Beholding moves beyond the gifts in your hands, or even the lack of visible ones, to gaze upright at the giver. Beholding Jesus changes our obsession with privilege, power, material, to an obsession with who He is, and as that moves and changes, we move and change into more of His likeness.


They saw and did not believe
They saw who they wanted to see, and not who He was.
They have seen the bread and sign, but not what it means.
They have witnessed the divine, but only their curiosity, appetites and political ambitions have been aroused, not their faith.
— D.A. Carson

They ask in the context, what work they can do to do the works of God (v.28), only to find that it’s belief in the one who was sent, belief in this man in front of them that is doing wonderful things, but not what they would have hoped. The Jews wanted a king, a king who will come and help them to regain control politically, to get back their land. Jesus came to give life for the world. Jesus, as was shown even through the Jews forefathers, through Moses, through the prophets, was going to be King for sure, He was Messiah, He was coming to fix what was broken, to inaugurate a new Kingdom, but it would mean something different than what they thought, something much more subversive and beautiful, resurrection life to all who come, who behold, who believe.

They focus in on coming down from heaven, thinking they’ve debunked it, thinking they’ve trapped him. Their grumbling turns into stubborn unbelief, “We know you are from here, not heaven. We know your father (v.42).” Even that statement is ironic, Jesus continuing with, “but do you know my Father? I don’t think you know my Father (v.45-46).”

Yet, everything Jesus has done has showed us that our motives, our pretenses, our agendas are meaningless in the wake of what He offers. To both audiences, the Gentile, the Jew, and ourselves alike, we need to hear that the life we are living is not working. There’s nothing to congratulate or pat ourselves on the back for, as all of this is a stripping, a repentance, rebirth. We cannot do any of this on our own accord. We can’t come, behold, or believe without the Father, without Jesus, without the Spirit.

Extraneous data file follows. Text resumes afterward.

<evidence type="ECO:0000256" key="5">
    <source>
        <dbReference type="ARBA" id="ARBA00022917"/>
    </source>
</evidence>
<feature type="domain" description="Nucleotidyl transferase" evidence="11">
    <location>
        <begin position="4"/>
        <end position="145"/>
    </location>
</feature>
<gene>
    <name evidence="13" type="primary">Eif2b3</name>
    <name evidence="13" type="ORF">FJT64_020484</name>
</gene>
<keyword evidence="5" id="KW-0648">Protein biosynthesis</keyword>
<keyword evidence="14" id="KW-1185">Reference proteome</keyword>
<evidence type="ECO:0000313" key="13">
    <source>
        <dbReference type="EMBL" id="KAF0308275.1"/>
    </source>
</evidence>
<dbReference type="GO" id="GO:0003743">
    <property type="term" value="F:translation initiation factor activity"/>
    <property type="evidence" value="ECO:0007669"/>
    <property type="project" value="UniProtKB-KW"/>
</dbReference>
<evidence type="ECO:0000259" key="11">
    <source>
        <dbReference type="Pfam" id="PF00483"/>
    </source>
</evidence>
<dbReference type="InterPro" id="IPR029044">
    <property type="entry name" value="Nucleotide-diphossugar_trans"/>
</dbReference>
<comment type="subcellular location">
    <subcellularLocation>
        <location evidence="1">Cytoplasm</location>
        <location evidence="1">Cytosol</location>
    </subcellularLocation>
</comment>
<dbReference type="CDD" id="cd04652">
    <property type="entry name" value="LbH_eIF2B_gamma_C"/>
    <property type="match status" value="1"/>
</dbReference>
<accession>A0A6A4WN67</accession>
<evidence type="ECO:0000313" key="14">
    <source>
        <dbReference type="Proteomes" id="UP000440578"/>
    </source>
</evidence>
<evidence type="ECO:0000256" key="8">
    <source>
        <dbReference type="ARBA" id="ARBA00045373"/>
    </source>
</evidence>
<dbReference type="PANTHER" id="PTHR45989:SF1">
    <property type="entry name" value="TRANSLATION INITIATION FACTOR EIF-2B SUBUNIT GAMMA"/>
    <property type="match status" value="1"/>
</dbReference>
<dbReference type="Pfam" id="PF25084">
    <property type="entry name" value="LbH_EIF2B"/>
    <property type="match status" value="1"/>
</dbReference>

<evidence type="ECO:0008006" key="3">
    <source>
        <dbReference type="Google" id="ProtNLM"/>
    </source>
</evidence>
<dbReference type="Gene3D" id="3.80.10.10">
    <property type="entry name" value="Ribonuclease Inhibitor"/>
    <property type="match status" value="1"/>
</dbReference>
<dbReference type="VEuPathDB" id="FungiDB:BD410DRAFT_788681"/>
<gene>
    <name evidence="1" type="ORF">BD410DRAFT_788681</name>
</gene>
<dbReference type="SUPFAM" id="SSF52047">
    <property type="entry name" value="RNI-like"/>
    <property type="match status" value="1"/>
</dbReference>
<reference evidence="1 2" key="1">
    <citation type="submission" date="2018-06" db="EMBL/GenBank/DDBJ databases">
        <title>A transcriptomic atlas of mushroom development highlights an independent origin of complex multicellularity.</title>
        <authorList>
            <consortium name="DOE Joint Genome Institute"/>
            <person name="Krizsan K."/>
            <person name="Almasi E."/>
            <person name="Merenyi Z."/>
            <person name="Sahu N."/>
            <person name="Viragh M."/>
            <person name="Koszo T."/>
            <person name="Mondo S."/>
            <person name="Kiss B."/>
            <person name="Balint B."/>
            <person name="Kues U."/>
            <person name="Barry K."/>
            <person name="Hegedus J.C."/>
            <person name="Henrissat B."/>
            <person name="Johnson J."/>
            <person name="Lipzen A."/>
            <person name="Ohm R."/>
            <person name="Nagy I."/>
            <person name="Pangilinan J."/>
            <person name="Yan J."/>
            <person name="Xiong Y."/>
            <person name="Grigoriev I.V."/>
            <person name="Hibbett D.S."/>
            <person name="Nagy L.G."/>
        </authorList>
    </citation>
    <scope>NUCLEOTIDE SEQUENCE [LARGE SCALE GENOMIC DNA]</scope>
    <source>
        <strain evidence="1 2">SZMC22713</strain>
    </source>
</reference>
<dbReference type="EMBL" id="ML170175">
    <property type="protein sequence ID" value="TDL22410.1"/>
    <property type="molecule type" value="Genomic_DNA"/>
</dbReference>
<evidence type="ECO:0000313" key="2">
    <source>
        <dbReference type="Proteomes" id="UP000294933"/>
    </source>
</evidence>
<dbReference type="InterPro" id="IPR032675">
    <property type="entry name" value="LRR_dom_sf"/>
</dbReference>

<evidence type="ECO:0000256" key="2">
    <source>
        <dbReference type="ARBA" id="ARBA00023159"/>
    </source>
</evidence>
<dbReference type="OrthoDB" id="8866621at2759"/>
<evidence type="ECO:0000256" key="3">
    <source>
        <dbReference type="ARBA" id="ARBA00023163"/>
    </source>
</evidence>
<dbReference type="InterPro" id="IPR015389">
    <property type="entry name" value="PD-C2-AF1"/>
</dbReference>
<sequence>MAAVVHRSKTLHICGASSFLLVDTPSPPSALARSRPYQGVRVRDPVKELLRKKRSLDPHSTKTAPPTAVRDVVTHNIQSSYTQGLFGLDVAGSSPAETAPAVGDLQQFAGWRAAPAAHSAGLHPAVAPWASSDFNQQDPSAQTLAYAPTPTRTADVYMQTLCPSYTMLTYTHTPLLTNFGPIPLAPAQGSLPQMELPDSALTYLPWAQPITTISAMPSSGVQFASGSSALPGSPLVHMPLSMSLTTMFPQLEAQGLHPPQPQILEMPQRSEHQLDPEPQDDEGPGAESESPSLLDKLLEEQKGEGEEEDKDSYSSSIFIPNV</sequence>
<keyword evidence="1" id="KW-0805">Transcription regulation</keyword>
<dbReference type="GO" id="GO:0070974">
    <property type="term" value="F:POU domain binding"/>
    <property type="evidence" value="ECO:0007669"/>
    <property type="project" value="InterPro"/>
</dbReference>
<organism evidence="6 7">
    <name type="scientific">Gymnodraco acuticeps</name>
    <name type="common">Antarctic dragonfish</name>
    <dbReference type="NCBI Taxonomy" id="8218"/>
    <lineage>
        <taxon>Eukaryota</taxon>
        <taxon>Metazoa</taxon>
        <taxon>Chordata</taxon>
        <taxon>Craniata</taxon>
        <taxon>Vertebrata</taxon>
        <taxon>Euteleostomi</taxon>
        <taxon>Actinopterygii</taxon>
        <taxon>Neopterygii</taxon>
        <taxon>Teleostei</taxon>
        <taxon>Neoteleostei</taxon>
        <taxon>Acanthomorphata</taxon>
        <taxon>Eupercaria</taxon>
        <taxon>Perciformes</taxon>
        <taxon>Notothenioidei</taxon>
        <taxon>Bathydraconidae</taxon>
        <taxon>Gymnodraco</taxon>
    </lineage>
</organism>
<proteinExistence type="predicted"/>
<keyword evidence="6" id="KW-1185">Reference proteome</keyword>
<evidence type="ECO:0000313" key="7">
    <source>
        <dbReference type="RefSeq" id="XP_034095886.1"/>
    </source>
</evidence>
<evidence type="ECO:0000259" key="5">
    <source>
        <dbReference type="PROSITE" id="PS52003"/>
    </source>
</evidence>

I am sure that there are many ways that I see and do not believe, that I want Jesus on my own terms, that I want Him to do what I want him to do. Although I say I believe, and that is true, and I am kept, there are many spots in my life where I come to the bread that dries up, where I do not look for him, where I behold the old, where I believe in myself instead, independent. Yet, I know that it doesn’t satisfy, it is not beautiful, it is not worthy of my life.

Often times we want that miracle, that big moment, rather than recognizing the provision of sustaining grace, a miracle as well, that He offers in our lives. We miss it, we don’t see. He promises to give Himself. Isn’t He worthy of our worship? Believe, and when we easily and readily find those parts in your life where we haven’t, we get to come to the source, behold Him, repent, and believe. He is more than enough.